5 ways Facebook can improve their user experience on Android
Ahh, Facebook. It’s still one of the most popular social networks in the world, despite the rapid adoption that Google+ has garnered thus far. Sadly, Facebook’s Android experience is lacking in several areas. Everyone has at least one or two complaints about the Facebook app (and the Messenger app as well). With the recent updates to the Google+ Android app, many users are left wanting more from the big blue giant.
Recently, I started to actually go through the Facebook app, exploring the settings, page layouts, and the overall usability. After hours of frustration, I decided to compile a short list of changes that Facebook could make in order to improve the experience for Android users. Keep in mind that these are only suggestions that I have come up with, and this list is by no means a permanent solution.
So without further ado, here they are (in no particular order).
Give us video chat
Facebook has partnered with Skype to bring Facebook Video Calling to desktop users. This feature has been available for over a year, and it’s high time that it’s brought to mobile users. With Google rolling out Hangouts quite some time ago, Facebook needs to catch up to the curve, and fast.
Google blew us away with Hangouts, and wasted little time in making them available for mobile users. Obviously Facebook doesn’t do Hangouts, but that doesn’t mean they can’t put their own spin on the mobile video chat experience. This shouldn’t be that hard to achieve, as Skype already has a great Android app. Facebook could implement this into the Messenger app, and make a lot of users happy in the process.
Take a lesson from ICS/Jelly Bean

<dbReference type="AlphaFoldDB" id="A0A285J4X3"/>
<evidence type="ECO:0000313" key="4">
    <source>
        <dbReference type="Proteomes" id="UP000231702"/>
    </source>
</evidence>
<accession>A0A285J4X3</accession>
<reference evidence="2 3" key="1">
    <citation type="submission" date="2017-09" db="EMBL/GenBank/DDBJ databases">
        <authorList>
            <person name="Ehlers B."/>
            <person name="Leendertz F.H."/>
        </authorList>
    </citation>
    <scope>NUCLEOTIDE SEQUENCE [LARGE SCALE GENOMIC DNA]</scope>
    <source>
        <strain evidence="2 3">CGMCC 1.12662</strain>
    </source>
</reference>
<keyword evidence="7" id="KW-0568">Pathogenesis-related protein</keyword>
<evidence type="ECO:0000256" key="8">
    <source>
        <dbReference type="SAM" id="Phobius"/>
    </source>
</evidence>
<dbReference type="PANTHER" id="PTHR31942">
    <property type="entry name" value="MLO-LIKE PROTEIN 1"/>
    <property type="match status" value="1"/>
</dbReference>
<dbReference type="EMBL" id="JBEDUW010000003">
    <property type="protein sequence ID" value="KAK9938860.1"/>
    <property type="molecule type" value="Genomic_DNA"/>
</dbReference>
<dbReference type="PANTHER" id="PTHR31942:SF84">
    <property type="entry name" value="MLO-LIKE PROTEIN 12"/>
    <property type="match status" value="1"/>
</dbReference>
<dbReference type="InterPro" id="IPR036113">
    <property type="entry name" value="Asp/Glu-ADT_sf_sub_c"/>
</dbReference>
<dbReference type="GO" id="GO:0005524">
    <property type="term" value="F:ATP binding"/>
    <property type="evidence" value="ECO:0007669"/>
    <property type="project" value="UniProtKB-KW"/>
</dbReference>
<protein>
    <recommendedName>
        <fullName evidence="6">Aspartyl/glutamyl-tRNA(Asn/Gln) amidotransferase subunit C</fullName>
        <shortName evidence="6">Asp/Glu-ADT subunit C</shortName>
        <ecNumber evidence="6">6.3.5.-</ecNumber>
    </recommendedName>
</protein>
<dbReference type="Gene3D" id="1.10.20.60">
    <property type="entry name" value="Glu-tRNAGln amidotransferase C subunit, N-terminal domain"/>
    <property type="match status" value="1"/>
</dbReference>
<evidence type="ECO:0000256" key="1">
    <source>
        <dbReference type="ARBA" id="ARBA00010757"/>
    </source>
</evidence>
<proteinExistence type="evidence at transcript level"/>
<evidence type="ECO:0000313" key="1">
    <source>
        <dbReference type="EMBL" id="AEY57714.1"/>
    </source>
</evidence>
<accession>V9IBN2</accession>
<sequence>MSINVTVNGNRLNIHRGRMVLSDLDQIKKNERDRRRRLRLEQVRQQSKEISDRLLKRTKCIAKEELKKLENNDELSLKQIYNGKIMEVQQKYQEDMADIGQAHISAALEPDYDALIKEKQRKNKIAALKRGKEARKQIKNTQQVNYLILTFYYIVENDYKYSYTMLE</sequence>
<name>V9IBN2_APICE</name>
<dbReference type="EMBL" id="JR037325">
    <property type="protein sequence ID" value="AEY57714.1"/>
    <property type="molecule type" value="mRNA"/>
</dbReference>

One of the Facebook’s big cornerstones is friend discovery. If Mark Zuckerberg can help you find that creeper you knew in 9th grade, he can sleep soundly every night. The Facebook app has this great feature called “Find Friends.” It basically does the same thing that the desktop version does: suggests people for you to befriend, based on location, mutual connections, or things that you have in common. It’s a great feature, but there’s one major difference between the mobile and desktop experience.
For desktop users, there’s a small “X” that dismisses that particular friend suggestion, and brings up a new name and face. Mobile users don’t (at least to my knowledge) have that. The Find Friends feature is a great way to connect, but it’s missing one important thing: the mobile equivalent of saying “I don’t know this person, show me someone else.”
Adding an impossible-to-press “X” in the app might not be the best way to accomplish this, so why not learn something from the apps switcher built into ICS and Jelly Bean? A simple swipe-to-dismiss gesture is all that’s needed. It might not seem like much, but Facebook could use this gesture for more than just discovering friends. Maybe they could add it to the main feed, to hide posts from other users, or even report them as spam. With one gesture, Facebook could make simple actions even simpler for Android users.
Get with the times